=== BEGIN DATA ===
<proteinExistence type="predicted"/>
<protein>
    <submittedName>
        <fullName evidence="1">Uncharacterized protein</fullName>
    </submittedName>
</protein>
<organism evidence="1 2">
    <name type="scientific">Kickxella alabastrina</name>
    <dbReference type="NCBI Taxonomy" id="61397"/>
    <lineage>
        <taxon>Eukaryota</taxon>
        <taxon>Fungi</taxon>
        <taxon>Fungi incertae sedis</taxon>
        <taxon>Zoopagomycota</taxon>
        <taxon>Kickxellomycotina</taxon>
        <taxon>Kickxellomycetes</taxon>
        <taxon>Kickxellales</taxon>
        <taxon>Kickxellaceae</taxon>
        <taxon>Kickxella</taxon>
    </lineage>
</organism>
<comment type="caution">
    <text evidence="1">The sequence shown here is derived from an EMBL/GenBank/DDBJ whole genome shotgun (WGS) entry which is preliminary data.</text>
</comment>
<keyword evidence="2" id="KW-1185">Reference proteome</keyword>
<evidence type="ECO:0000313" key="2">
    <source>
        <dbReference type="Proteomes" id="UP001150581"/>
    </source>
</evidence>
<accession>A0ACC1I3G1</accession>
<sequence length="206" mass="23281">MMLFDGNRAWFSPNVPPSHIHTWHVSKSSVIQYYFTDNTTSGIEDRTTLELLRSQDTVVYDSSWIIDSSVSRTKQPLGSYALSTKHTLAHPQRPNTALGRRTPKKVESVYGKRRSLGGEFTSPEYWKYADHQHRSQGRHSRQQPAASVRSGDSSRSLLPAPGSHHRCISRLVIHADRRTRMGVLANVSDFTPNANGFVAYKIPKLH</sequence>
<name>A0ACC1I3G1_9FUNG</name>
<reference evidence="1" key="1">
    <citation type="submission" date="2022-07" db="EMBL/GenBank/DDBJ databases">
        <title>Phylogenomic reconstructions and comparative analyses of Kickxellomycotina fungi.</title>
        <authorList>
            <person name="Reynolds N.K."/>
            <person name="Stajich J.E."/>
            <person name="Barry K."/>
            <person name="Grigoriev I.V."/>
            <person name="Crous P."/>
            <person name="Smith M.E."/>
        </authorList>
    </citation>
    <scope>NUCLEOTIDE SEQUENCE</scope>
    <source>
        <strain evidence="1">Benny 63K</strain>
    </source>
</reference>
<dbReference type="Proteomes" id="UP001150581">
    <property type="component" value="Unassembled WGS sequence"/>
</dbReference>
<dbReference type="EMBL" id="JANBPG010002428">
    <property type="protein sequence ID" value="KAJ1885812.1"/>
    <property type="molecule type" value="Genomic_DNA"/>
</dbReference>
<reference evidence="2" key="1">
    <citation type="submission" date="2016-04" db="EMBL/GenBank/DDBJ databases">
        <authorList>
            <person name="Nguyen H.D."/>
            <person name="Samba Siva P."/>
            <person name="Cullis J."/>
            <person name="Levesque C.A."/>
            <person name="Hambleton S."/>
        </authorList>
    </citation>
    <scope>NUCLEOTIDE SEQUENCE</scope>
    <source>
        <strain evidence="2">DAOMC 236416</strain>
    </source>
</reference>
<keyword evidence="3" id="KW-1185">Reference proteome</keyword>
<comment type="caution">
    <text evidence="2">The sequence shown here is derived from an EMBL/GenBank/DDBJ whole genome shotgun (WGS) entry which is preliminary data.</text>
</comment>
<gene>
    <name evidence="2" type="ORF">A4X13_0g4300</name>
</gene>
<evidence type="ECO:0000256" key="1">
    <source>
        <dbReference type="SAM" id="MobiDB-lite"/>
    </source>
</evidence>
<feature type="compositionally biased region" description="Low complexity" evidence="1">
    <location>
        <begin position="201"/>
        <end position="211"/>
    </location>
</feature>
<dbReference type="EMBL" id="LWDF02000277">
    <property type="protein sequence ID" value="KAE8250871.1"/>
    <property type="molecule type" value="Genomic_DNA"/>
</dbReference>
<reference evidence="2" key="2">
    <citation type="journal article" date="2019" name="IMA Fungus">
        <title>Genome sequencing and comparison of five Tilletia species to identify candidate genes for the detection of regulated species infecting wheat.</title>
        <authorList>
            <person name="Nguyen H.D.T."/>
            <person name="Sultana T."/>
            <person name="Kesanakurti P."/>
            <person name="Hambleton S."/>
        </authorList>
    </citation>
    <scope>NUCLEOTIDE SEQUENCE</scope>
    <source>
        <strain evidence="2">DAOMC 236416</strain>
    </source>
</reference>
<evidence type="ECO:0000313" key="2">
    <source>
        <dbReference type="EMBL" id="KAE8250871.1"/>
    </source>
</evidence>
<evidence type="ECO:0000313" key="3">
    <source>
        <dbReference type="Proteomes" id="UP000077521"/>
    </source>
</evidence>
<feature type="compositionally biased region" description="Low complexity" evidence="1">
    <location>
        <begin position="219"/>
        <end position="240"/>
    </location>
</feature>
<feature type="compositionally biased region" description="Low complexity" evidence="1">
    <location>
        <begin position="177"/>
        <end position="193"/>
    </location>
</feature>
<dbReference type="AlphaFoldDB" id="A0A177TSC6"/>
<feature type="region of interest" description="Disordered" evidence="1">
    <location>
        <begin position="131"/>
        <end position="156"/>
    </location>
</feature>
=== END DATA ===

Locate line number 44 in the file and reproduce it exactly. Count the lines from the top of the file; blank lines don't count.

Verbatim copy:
        </authorList>